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"In the name of Lady Sun - the All-Merciful, the All-Knowing, and Life-Giving Lady Sun - I tell my tale. And my tale is true. As true as any other tale that has ever been told "

The Tale of the Robber and the Caliph, Part Two

Dusk settled into the most twisted resources of Medinat al-Salaam first, but soon enough would enshroud the rest of the city as well. Her citizenry would usually be packing up their wares and moving on to whatever hovels they considered home by now, but with the festivities at their peak, the merchants were still hard at work late into each evening. The Caliph, high above them, clutched the thick stone railing of her balcony as she idly considered events of the last twenty-four hours.

Rumors were arriving about a new leadership within the Moto horsemen, one that could prove problematic for the city in the very near future. Raids on the trade routes had momentarily stalled, but would undoubtedly resume with increased fervor as soon as Kara, wife of Gaheris, was able to consolidate her command. The Senpet, Yodatai and the rest would be furious at the new, unknown quantity and demand aid in protecting their goods.

A subtle knocking at the twin portal to her throne room roused the Caliph from her long mental diatribe. Turning into the immense, gilded chamber, she called for the offender to enter. A guard, burdened by futilely disguised fear, shuffled past the cracked door and asked if she was ready for the first of her prisoners to plead for their life. Almost without a thought, she waved her hand back over her shoulder in acknowledgement, then paused.

"Bring me the robber who spoke to me at the last yesterday," she ordered while pouring herself a healthy cup of purple wine.

The askaree hesitated, apparently surprised by the caliph's words. "He is a wordy child, Lady, and the dungeons are filled to overflowing with other refuse that could better satisfy your thirst for blo-"

"How is it that you understand what I thirst for?" the Caliph snapped. She nearly blurt out an insult she had always fancied, but stopped short. It was best; he would not have understood the term anyway. "Go and bring me that boy. Now, or I'll have your head as the first upon the chopper's block this evening.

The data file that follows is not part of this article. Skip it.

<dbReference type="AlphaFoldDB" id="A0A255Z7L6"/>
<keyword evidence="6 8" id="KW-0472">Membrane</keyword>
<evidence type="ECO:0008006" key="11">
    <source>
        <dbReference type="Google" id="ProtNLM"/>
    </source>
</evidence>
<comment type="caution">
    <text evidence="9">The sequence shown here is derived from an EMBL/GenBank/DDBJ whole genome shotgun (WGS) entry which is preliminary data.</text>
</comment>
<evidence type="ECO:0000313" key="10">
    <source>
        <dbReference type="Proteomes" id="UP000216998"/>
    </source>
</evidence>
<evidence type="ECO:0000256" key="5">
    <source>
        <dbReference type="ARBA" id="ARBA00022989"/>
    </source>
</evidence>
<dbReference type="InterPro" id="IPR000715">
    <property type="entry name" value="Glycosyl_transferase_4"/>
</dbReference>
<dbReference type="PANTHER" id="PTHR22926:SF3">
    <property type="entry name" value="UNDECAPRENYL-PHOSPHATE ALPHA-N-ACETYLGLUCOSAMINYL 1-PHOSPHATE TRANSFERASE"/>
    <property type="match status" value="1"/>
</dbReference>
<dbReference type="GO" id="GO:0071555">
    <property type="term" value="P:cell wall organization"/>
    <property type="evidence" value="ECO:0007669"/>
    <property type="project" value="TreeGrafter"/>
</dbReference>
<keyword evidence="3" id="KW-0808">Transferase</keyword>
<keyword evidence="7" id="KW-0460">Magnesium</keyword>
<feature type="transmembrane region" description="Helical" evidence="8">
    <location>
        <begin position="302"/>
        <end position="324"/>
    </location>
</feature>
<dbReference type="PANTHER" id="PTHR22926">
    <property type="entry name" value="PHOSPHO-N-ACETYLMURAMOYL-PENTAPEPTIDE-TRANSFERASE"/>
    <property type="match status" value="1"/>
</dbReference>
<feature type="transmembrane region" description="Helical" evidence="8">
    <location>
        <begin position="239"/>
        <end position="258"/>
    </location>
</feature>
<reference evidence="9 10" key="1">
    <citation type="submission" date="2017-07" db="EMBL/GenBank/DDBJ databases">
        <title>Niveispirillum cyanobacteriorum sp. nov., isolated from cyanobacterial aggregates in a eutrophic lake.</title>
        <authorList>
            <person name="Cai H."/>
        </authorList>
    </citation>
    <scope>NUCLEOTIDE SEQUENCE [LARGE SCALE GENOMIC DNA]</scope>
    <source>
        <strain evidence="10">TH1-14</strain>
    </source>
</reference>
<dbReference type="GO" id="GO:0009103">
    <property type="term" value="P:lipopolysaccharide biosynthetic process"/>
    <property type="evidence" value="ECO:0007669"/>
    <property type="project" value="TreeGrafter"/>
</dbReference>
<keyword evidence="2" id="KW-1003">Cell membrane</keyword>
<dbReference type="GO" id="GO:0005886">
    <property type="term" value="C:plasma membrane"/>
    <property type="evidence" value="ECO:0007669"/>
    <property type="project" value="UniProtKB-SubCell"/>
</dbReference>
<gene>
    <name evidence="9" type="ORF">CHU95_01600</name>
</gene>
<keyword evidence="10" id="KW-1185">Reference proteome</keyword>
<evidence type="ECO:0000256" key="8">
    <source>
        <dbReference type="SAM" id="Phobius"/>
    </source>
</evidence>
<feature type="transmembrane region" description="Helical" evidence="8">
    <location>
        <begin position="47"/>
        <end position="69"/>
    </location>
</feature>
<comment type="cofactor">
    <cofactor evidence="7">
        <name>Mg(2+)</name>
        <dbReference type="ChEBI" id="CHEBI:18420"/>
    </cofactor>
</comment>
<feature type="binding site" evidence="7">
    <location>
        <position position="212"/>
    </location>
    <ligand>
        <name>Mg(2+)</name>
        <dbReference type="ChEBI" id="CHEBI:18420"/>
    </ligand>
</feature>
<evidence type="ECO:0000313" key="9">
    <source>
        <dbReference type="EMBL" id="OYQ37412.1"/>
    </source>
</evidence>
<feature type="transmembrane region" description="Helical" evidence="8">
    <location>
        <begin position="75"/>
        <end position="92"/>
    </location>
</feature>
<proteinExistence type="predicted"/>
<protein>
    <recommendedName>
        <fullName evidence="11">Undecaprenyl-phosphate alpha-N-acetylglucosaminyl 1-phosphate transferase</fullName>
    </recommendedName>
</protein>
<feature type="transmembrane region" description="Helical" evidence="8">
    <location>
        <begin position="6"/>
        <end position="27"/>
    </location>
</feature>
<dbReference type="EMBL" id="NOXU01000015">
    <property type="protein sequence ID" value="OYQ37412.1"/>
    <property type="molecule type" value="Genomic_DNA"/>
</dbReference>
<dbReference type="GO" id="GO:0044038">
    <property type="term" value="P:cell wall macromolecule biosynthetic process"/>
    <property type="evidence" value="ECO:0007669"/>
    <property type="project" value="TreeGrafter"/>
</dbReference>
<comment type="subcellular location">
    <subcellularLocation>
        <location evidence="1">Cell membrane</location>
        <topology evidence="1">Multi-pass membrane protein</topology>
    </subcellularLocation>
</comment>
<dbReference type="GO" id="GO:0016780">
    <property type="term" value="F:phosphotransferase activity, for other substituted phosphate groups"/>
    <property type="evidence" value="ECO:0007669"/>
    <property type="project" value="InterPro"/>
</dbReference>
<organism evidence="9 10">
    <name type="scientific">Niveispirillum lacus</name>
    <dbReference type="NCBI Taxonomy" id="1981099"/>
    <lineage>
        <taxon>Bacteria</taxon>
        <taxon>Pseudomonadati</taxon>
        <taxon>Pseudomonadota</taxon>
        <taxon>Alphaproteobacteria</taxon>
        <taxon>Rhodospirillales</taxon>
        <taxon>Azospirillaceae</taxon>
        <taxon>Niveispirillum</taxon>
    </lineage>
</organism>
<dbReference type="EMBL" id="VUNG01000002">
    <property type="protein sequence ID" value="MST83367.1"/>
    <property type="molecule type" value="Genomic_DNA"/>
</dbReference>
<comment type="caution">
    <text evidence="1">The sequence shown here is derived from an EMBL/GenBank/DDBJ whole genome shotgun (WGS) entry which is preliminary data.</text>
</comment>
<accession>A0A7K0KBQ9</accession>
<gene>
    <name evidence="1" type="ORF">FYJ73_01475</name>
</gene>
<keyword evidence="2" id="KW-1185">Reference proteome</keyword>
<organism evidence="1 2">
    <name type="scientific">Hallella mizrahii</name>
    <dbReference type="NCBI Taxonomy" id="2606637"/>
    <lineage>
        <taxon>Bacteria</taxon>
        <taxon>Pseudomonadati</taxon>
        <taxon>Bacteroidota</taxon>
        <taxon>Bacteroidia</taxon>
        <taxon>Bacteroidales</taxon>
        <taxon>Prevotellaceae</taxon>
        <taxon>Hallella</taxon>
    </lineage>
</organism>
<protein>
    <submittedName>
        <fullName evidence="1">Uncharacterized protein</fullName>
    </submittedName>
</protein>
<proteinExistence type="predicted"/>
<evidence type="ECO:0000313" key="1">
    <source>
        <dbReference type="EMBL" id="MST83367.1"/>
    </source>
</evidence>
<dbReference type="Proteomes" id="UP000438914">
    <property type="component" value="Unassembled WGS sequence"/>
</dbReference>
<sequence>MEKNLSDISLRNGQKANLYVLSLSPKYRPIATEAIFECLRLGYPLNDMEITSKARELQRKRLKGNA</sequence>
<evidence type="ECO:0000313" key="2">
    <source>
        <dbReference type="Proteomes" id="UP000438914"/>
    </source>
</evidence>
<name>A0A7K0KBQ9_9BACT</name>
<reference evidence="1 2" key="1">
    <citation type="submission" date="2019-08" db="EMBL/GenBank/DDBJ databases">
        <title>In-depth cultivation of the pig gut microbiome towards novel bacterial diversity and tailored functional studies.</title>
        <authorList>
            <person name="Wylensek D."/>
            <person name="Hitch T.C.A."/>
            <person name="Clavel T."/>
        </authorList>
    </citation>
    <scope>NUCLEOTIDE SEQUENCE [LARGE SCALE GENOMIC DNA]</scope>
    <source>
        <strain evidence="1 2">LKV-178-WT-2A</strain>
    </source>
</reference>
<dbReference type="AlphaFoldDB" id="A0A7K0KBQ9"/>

Falling back into a muse even before the door was carefully pulled shut, the Caliph wondered at what lies the little rat would have to tell her this time


Merciful Caliph, I applaud your judgement of entertainment this night as, I think, do many of the others in the bowels of this piteous place.

I am sorry, Mistress. Those words were too harsh for one of your station. Let me begin again. Where was I? Oh, yes, the tunnels

I had followed the glowing Ashalan into the sewers beneath our Jewel, where I am told the worst horrors of all the sands lie in wait. The halls were slick with something left behind by former travelers whom I felt better not picturing, and there was a smell like rotten candy.

The Ashalan continued down - three levels' depth before he halted in front of a seemingly blank wall of mortared stone. Setting his charge in the slow-draining muck at his feet, he went to work on a small spot high up on its surface. It was then that I noticed for the first time that the Senpet had been bound and gagged, not wounded as I presumed. The bindings themselves were most interesting. Heavily woven silks of a deep scarlet, not unlike those used by your very own Khadi, if I am not mistaken.

No, madam, I do not know who the man was. Only that he was very far from home and quite unhappy with his current position. His eyes darted from the azure man above him to the shadowy alcoves of the rank chamber, swollen with terror.

What's that, my lady? I followed them out of curiosity, of which I am cursed with in abundance. And because I have always been fascinated by the mystics and their obscure talents. I'm sorry? Why did I not flee the sewers when I had the chance? Well, I am getting to that part